Modern Windows versions allow you to safely clone a domain controller and even put it on your production network so that it can be used as a target for LDAP queries, PowerShell or .NET commands, and even DNS lookups/referrals.
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Note that this is not the same as using the New-ADDCCloneConfigFile command to create a new production domain controller. The following guide will create a DC that hopefully never touches your production domain again.

Selecting a domain controller for cloning

The first step is to find yourself a clean domain controller. You need to select one that meets as many of the following criteria as possible:

  1. The least amount of software that isn't essential for the functioning of Active Directory.
  2. No additional roles or features installed.
  3. Can be powered down for a few minutes at some point without triggering an outage that will have a director yelling your name like an angry TV police captain.
  4. Holds most or all of the FSMO roles.
  5. Ideally is already virtualized.

Prepping for cloning

If you cannot find a suitable cloning candidate, a good, safe option is to build a new temporary domain controller. Don't install anything on it at all, but transfer the FSMO roles to it if you can. Then you do not have to worry about removing software and reinstalling it later, or powering down domain controllers that might be in use by somebody somewhere.

Once you have selected a suitable candidate, there are a few things you'll need to do to make this run as smoothly as possible.

First, if you use multiple accounts for administration and user functions, make sure you know your domain admin password before you start—and that it's not about to expire! This might just save you having to start again later on.

Second, add the computer to the AD group named "Cloneable Domain Controllers". This group exists as of Windows Server 2012. It's not strictly necessary for this type of clone, but it might give you a smoother ride, especially if you plan to move the clone to different hardware. We just need to remember that when we're done, this membership needs to be removed, as there are some security implications.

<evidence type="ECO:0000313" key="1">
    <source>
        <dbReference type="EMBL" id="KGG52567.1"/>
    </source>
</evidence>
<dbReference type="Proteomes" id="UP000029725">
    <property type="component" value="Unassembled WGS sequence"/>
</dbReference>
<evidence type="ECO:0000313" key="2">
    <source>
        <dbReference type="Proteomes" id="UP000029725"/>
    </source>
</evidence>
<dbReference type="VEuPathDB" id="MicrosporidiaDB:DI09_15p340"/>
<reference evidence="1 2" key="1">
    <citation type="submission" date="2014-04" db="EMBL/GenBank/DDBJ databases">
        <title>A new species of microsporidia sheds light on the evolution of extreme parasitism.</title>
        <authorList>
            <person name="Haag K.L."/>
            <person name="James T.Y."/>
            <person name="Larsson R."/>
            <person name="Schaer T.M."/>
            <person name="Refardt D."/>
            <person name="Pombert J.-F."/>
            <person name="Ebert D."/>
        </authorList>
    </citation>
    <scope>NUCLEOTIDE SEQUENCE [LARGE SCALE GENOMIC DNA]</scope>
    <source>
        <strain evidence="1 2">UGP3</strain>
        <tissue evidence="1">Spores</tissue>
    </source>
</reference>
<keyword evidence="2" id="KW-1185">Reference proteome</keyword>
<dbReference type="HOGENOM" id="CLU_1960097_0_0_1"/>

Third, make sure your chosen domain controller holds all the FSMO roles so you don't have to seize them later. The easiest way to check is by typing "NETDOM QUERY FSMO". You can also check with PowerShell if you prefer:

Identifying the current FSMO roles

Identifying the current FSMO roles

If you need to transfer the roles, run the following PowerShell line:

Move-ADDirectoryServerOperationMasterRole “TargetDC” –OperationMasterRole 0,1,2,3,4

Verify the move was successful before proceeding.

Transferring the FSMO roles

Transferring the FSMO roles

Finally, shut down the domain controller. You don't need to make a backup since we're not planning on making any changes to this copy.

Send in the clones

Now we're ready to start the cloning. How we do this depends on the source system. Ideally, we're working on a virtual machine. If so, then you can use the clone function of your hypervisor to create a copy of the server. For VMware, you'd right-click and select "Clone to Virtual Machine". For Hyper-V, you'd need to export the VM and then reimport it as a new VM.